Many of us are eating more fish and seafood for its health benefits, but are we making good choices for healthy oceans?
SeaChoice, Canada’s Seafood Guide, is a handy wallet card that lists categories such as Best Choice, Some Concerns and Avoid for all fish and seafood. For a copy of the guide, go to www.seachoice.org and carry it with you to help make sustainable seafood choices when shopping or eating out. Due to sometimes inadequate labelling, be prepared to ask questions: Where is it from? Fished or farmed?
A new book by Vancouver-based writer, Jill Lambert, A Good Catch, Sustainable Seafood Recipes from Canada’s Top Chefs (Greystone Books/Douglas & McIntyre), $25, provides insight and information. It begins with a discussion about fish on making good fish decisions, choosing, preparing and storing fish and seafood; basic cooking directions and a quite extensive Species by Species Sustainability Guide (done by the David Suzuki Foundation and SeaChoice Canada).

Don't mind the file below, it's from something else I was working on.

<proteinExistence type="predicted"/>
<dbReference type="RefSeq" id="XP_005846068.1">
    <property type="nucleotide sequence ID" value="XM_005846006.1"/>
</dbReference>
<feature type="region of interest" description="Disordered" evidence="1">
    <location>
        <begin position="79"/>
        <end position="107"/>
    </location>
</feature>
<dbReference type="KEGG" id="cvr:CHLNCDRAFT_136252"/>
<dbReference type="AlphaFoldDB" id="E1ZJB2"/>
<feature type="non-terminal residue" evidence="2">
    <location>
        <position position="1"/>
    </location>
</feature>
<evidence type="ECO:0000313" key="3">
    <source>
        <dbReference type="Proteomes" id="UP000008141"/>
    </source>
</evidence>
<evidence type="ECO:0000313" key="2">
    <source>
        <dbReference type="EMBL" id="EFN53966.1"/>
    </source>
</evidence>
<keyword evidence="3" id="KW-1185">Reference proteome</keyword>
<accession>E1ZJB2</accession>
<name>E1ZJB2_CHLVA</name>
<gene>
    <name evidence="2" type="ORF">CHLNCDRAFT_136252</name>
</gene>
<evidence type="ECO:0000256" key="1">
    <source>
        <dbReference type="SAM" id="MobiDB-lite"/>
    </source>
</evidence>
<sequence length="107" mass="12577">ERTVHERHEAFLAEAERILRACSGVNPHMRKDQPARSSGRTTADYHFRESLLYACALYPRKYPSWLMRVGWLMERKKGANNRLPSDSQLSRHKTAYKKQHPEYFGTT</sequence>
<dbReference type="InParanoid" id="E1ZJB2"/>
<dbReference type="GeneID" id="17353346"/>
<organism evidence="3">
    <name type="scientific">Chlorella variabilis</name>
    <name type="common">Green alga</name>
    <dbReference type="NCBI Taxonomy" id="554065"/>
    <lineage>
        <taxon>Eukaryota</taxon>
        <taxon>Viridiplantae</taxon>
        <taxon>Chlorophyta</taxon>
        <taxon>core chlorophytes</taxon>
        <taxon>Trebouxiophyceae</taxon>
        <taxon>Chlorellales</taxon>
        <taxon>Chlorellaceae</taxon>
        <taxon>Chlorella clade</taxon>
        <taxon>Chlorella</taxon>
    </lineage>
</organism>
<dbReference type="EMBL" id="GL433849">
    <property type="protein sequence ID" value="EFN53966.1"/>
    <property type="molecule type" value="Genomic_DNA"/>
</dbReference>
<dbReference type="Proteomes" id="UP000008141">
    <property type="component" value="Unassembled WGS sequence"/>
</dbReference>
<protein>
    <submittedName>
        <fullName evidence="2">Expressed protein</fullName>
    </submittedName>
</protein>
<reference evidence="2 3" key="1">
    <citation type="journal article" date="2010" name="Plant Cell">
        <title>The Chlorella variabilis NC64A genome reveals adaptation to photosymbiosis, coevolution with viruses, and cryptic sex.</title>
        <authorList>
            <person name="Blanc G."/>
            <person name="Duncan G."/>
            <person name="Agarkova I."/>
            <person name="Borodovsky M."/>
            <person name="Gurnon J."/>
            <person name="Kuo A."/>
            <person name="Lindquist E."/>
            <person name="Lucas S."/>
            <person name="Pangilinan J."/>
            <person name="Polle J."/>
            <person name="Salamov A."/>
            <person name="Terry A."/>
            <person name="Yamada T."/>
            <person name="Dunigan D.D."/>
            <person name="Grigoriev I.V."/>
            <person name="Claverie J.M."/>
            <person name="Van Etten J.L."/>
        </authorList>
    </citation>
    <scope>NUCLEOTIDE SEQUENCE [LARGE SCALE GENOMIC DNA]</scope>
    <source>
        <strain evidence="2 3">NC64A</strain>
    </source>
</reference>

Salmon and Edamame Salad with Wasabi Mayonnaise
From Karen Barnaby, The Fish House in Stanley Park, Vancouver, this easy salad calls for canned salmon. Look for wild Pacific salmon as the Best Choice. Makes 4 servings.
• 1 can (7 oz/213 g) pink salmon, well drained
• 1 cup (250 m) shelled edamame (fresh soy beans), cooked and chilled
• 1/2 cup (125 ml) finely diced celery
• 2 green onions, white and green parts, thinly sliced
• 1/3 cup (75 ml) mayonnaise
• 2 tsp (10 ml) wasabi paste (or more to taste)
• 1 tbsp (15 ml) sesame seeds, toasted, for garnish
• 1 tbsp (15 ml) julienned fresh ginger, for garnish
In a bowl, combine salmon, edamame, celery and green onions.
In another bowl, combine mayonnaise and wasabi paste (to taste). Gently fold into salmon mixture. Cover and refrigerate to allow flavours to blend, about 30 minutes.
To serve, divide salad between four plates and garnish with sesame seeds and ginger.
Edamame are green soybeans usually found frozen in pods or shelled. Cook according to package directions, usually about 4 to 6 minutes in boiling water. Drain, rinse and remove beans from pods.
– Barb Holland is a professional home economist and food writer who believes in shopping locally and in season.
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